Ed Hawkins previews game two from Pune on Wednesday and after the tourists bucked a significant trend they should be capable of getting their noses in front...
"India’s defeat at the Wankhede was their first at home when batting first in three years. Previously they had a 100 per cent record from eight games when defending."
Trade New Zealand from [3.5] to [1.8]
India v New Zealand
Wednesday October 25 09.00
TV: live on Sky Sports
India suffered a surprise defeat to the Kiwis in game one in Mumbai when their batting line-up, Virat Kohli apart, never really got going. They need to rediscover their mojo in time for this one.
To be fair they were pegged back by excellent new-ball bowling from Trent Boult, who is one of the finest in the world. It was telling that only Kohli resisted.
A look at their line-up doesn't inspire much confidence. They rely on Kohli or Shikhar Dhawan and Rohit Sharma, the openers. Is Kedar Yadav, who looks at least one place too high at No 4, and Dinesh Karthik a middle-order engine which worries opposition? Probably not.
Manish Pandey or Ajinkya Rahane would add a bit more depth to that batting line-up.
Before game one we wrote about the Kiwis desperately needing to find some middle-order quality to take the pressure off the holy trinity of Martin Guptill, Kane Williamson and Ross Taylor. Tom Latham might just be the answer.
His century from No 5 solves an age-old problem and makes them a much more trustworthy unit with the bat from now on. It was an extremely smart move to move him down.
Together with Taylor he set about shoring up his team after they were on a wobble at 80 for three chasing 281. His strike rate of 101 was proof of a masterclass of organising a chase.
Boult's four wickets and Tim Southee's three kept in India in check but it was still no mean feat to go after this score in testing conditions.
There have been only two ODI in Pune. In 2013 Australia posted 304 and beat India by 72. In January England posted 350 but still lost to India by three wickets. It is fair to say it's a good wicket for batters then. England attacked with abandon. And were then pretty powerless in the face of an onslaught with 11 balls left. In the IPL 2017 matches there five from seven were won by the chaser.
India's defeat at the Wankhede was their first at home when batting first in three years. Previously they had a 100 per cent record from eight games when defending.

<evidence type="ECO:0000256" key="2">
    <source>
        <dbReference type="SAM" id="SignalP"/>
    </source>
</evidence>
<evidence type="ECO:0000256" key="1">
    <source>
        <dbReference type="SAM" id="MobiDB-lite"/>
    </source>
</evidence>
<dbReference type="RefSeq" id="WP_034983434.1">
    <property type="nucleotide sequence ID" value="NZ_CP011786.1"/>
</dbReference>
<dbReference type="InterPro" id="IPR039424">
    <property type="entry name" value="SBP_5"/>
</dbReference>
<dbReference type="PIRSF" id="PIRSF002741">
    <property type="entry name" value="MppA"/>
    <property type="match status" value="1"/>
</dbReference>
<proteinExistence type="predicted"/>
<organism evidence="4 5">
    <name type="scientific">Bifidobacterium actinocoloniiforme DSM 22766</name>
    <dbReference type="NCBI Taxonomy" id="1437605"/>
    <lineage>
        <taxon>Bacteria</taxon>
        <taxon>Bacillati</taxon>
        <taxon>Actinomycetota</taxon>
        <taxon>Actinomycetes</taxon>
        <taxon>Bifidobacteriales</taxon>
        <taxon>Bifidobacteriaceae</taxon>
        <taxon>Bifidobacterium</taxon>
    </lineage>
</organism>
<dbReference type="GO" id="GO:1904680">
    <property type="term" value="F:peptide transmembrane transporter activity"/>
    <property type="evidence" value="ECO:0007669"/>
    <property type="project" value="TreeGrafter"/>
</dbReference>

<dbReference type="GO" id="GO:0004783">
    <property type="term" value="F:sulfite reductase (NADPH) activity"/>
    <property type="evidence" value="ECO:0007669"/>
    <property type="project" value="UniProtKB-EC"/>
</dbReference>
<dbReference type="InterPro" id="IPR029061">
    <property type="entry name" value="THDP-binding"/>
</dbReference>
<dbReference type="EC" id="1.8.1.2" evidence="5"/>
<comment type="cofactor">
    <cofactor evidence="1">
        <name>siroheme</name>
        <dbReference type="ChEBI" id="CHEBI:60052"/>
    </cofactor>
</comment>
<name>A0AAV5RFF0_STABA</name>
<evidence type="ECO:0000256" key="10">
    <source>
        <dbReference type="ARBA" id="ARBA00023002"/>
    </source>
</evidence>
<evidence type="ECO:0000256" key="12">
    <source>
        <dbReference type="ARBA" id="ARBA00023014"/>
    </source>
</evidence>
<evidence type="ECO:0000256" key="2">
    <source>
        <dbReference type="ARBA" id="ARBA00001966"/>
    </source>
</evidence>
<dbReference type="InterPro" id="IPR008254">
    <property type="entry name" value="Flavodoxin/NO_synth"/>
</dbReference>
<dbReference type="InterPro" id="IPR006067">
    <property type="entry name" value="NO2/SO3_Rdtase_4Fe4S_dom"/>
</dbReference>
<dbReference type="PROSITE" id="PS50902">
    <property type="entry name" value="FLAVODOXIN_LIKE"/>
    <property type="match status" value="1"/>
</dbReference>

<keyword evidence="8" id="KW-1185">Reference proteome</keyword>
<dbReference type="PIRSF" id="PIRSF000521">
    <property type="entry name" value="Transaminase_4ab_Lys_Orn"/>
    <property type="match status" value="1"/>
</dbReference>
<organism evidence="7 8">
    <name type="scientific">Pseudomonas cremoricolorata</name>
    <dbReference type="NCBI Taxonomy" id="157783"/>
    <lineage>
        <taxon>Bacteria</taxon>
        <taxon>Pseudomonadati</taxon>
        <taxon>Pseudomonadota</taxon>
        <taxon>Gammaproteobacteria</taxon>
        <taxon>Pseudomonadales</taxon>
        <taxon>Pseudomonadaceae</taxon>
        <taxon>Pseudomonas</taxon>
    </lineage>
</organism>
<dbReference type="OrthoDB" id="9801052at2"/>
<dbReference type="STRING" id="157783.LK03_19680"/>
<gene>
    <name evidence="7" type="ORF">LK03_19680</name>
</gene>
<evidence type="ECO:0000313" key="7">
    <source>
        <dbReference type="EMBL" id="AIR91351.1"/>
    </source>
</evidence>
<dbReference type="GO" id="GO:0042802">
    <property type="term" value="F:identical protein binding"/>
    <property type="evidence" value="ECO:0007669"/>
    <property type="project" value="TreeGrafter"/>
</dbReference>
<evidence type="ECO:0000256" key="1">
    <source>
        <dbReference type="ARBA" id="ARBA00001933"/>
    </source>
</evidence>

That is a significant trend-buster from the Kiwis, who surely now deserve more respect in the market than the [3.55] offered. India are [1.41] and the epitome of a miserable time.
Still, if getting with the tourists it may well be smart to keep India's historic record on side. Even at 8-1 it is a record which should not be sniffed at.
We are also a little worried about the vagaries of 'the dew factor'. It's often touted around as being crucial in India but no one ever really knows whether it's pivotal or not.
The stats from the IPL would suggest it is. Again, if you want to play safe then a trade on the Kiwis to favouritism might pay. They are more than capable of being in charge at [1.80] or shorter.
This is a 'home' venue for Dhoni and Rahane as they are both Rising Pune franchise members. But Kohli, following his ton, will be all the rage, particularly in the face of laconic efforts from Rohit and Dhawan. These two are rarely lighting the fires it seems. If Rahane comes in he will almost certainly bat at No 4.
We had a good delve into this market for our last Hawk Eye analysis here. So Latham's top-bat effort has added another layer. Williamson, if he goes off any bigger than [3.0], will always be value considering his hit-rate. As for Guptill, who might be half a point bigger, his record in Asia is just not very hot. He is averaging 26, a 17.25 run dip from his career mark.
Trade New Zealand from [3.5] to [1.8]
Ed Hawkins P-L
Based only on available prices. Does not include back-to-lay in-running match advice or commission rate. Figures 2013-2016 on 1pt level stakes. New points system (0.5pt-5) introduced for 2017. Includes Hawk-Eye stats column p-l